Wednesday, 28 December 2011

The Caspian in 2012 - Turkmenistan

From now until the end of the year, I will be running a series of posts offering some (guarded) predictions for 2012.

The biggest news in Turkmenistan is February’s presidential election – if you can call an entirely rigged and stage-managed vote ‘news’ at all. President Gurbanguly Berdimuhammedov faces fourteen opponents at the time of writing (summarised by Catherine Fitzpatrick), all of them state officials or managers from state-controlled industries. They include such political luminaries as Myrat Charykulyev, MD of the Mary-Ozot chemical company, and Rejep Bazarov, deputy mayor of Dashoguz region.

So, needless to say,  Berdimuhammedov will win another resounding mandate. None of the other candidates will probably break the 5% mark, although the sheer number of them which have been nominated suggests that the government is keen to give the president a lower and more ‘realistic’ share of the vote - last time, in 2007, he won 89.2% against five opponents, each of which got an average of 2.2%.

The government’s emphasis on democracy and pluralism in this poll may just be a bit of window-dressing for the OSCE and the UN, but it may also be intended to head off even the slightest chance of a ‘Turkmen Spring’. This is not to say one is likely to happen – given the extent of repression and censorship, the hydrocarbon-lubricated standard of living, and the scattered population, it is not.

But the Turkmen leadership is undoubtedly looking at the outside world with some concern, particularly given recent unrest in Kazakhstan. Steps to mitigate even a flicker of political discontent will be taken.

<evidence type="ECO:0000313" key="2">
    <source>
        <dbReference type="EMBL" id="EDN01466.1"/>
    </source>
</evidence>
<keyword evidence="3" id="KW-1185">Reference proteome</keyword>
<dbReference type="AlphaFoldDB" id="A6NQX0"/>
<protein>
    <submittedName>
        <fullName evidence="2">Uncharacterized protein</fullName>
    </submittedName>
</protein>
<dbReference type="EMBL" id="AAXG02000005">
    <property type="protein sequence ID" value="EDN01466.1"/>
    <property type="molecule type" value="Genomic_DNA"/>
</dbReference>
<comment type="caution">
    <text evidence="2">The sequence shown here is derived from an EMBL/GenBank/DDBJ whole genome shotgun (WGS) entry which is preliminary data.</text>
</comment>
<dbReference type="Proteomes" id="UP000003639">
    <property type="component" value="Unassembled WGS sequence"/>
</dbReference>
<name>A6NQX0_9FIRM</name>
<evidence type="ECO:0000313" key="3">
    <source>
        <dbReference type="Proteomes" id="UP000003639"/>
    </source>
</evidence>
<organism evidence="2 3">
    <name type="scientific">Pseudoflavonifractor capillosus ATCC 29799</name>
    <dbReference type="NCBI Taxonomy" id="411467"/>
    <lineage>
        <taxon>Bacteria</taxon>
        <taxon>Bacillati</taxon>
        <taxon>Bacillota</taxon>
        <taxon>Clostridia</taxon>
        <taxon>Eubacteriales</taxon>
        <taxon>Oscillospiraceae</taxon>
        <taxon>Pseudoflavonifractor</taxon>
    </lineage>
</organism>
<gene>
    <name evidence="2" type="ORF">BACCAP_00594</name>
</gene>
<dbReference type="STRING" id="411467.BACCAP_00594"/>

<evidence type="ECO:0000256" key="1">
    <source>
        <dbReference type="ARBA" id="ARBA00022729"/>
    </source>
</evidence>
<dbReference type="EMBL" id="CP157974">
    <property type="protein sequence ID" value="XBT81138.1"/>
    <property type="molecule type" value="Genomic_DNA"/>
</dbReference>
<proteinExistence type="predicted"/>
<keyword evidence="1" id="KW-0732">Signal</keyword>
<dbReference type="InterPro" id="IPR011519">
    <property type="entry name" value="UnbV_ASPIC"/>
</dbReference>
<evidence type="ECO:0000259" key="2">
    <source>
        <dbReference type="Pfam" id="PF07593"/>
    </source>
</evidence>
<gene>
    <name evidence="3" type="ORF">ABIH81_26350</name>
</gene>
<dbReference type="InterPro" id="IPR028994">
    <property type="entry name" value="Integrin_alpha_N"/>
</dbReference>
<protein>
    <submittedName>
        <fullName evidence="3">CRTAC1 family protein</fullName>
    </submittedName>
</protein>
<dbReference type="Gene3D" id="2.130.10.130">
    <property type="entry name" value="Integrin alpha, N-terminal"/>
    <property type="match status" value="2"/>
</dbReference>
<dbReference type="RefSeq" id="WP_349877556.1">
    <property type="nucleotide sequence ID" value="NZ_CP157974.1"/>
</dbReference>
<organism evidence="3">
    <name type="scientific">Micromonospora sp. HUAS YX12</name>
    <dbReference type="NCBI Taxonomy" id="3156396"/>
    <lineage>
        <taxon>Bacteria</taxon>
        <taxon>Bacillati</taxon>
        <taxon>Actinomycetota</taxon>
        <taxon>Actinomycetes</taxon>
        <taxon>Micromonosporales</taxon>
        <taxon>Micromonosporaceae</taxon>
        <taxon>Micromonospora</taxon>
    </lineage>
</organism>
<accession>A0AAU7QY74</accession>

In foreign policy, Turkmenistan will continue to develop its recent strategy of energy-led multipolarity, using its gas riches to balance between China, the West, and Russia, which is fast becoming just one of a number of poles. The war of words between Moscow and Ashgabat which marked the second half of this year may continue if Turkmenistan maintains its vocal and determined support for a Trans-Caspian Pipeline (TCP) to take Central Asian gas west to Azerbaijan and on to Europe.

Questions have been raised about whether Moscow would go to war to block a TCP being built. This seems unlikely: the threats seem more intended to spook potential investors and dissuade Turkmenistan and Azerbaijan. Expect more punitive measures by Russia if planning for construction goes ahead – blacklisting participating companies from working on projects in Russia, cutting commercial ties with Baku and Ashgabat, or clamping down on migrant labourers from both countries working in Russia.

In any case a TCP may not go ahead, if – as predicted – a low-capacity export route is chosen for Azerbaijan’s Shah Deniz gas. Although expansion would provide room for Turkmen exports too, the rationale and the urgency would be reduced, putting the benefits of building a TCP well beneath the risks (for the EU as well as Azerbaijan and Turkmenistan).

With the western route becoming less viable, expect ties with China and Iran to deepen further. China in particular is fast becoming one of Turkmenistan’s key energy partners, with extensive investment both upstream and downstream. The recent agreement to increase Chinese purchases of Turkmen gas from 40 billion cubic metres to 65bcm seems almost unnecessary when 2010’s exports were estimated at about 3bcm.

But it represents a conscious and aggressive strategy by China to capture Turkmenistan’s energy market, including as much gas as possible from the enormous Galkynysh structure (the gasfield formerly known as South Yolotan-Osman),which will take several years to come onstream.

With this new deal in place, the substance of cooperation between Ashgabat and Beijing may not change too much in 2012, but the year will see gradual deepening of cooperation as CNPC intensifies operations in Turkmenistan’s gas sector and exports to China rise.

So, another year of gradual change for Ashgabat abroad: Russia becoming less important (but slowly), China becoming more important (gradually), and the door to Europe – which will have a subsequent impact on relations with both Moscow and Beijing – perhaps starting to close. Domestically, expect things to stay as flat and unchanging as the Karakum Desert.

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